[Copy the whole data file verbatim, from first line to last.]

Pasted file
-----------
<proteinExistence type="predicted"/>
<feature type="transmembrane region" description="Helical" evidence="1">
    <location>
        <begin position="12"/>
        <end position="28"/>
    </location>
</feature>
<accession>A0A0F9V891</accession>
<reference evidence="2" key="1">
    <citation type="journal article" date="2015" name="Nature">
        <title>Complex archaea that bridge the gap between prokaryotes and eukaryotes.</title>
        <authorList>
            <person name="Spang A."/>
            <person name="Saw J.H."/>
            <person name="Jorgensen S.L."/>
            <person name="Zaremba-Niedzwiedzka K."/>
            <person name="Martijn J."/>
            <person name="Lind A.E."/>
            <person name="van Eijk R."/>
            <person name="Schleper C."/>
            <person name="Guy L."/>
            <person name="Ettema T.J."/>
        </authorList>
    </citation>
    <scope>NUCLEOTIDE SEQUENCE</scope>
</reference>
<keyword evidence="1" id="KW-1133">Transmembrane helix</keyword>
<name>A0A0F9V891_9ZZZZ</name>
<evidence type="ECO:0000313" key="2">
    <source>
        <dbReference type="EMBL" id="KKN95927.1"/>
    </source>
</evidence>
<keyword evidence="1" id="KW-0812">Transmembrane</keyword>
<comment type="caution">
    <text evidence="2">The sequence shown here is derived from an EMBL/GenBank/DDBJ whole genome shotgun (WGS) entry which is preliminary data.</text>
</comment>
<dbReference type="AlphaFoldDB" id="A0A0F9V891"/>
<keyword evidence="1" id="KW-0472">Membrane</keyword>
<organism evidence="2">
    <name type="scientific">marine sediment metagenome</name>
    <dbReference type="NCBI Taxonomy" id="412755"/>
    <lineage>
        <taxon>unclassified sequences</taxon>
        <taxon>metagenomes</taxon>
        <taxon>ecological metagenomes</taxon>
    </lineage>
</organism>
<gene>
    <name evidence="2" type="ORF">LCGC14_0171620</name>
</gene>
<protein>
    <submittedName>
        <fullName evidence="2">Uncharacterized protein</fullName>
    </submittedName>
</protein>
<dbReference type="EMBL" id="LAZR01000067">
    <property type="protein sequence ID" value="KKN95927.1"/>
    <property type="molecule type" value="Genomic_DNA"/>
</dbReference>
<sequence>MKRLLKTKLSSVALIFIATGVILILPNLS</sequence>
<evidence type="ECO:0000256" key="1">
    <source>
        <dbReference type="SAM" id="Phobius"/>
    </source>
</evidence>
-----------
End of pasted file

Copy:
<proteinExistence type="predicted"/>
<feature type="transmembrane region" description="Helical" evidence="1">
    <location>
        <begin position="12"/>
        <end position="28"/>
    </location>
</feature>
<accession>A0A0F9V891</accession>
<reference evidence="2" key="1">
    <citation type="journal article" date="2015" name="Nature">
        <title>Complex archaea that bridge the gap between prokaryotes and eukaryotes.</title>
        <authorList>
            <person name="Spang A."/>
            <person name="Saw J.H."/>
            <person name="Jorgensen S.L."/>
            <person name="Zaremba-Niedzwiedzka K."/>
            <person name="Martijn J."/>
            <person name="Lind A.E."/>
            <person name="van Eijk R."/>
            <person name="Schleper C."/>
            <person name="Guy L."/>
            <person name="Ettema T.J."/>
        </authorList>
    </citation>
    <scope>NUCLEOTIDE SEQUENCE</scope>
</reference>
<keyword evidence="1" id="KW-1133">Transmembrane helix</keyword>
<name>A0A0F9V891_9ZZZZ</name>
<evidence type="ECO:0000313" key="2">
    <source>
        <dbReference type="EMBL" id="KKN95927.1"/>
    </source>
</evidence>
<keyword evidence="1" id="KW-0812">Transmembrane</keyword>
<comment type="caution">
    <text evidence="2">The sequence shown here is derived from an EMBL/GenBank/DDBJ whole genome shotgun (WGS) entry which is preliminary data.</text>
</comment>
<dbReference type="AlphaFoldDB" id="A0A0F9V891"/>
<keyword evidence="1" id="KW-0472">Membrane</keyword>
<organism evidence="2">
    <name type="scientific">marine sediment metagenome</name>
    <dbReference type="NCBI Taxonomy" id="412755"/>
    <lineage>
        <taxon>unclassified sequences</taxon>
        <taxon>metagenomes</taxon>
        <taxon>ecological metagenomes</taxon>
    </lineage>
</organism>
<gene>
    <name evidence="2" type="ORF">LCGC14_0171620</name>
</gene>
<protein>
    <submittedName>
        <fullName evidence="2">Uncharacterized protein</fullName>
    </submittedName>
</protein>
<dbReference type="EMBL" id="LAZR01000067">
    <property type="protein sequence ID" value="KKN95927.1"/>
    <property type="molecule type" value="Genomic_DNA"/>
</dbReference>
<sequence>MKRLLKTKLSSVALIFIATGVILILPNLS</sequence>
<evidence type="ECO:0000256" key="1">
    <source>
        <dbReference type="SAM" id="Phobius"/>
    </source>
</evidence>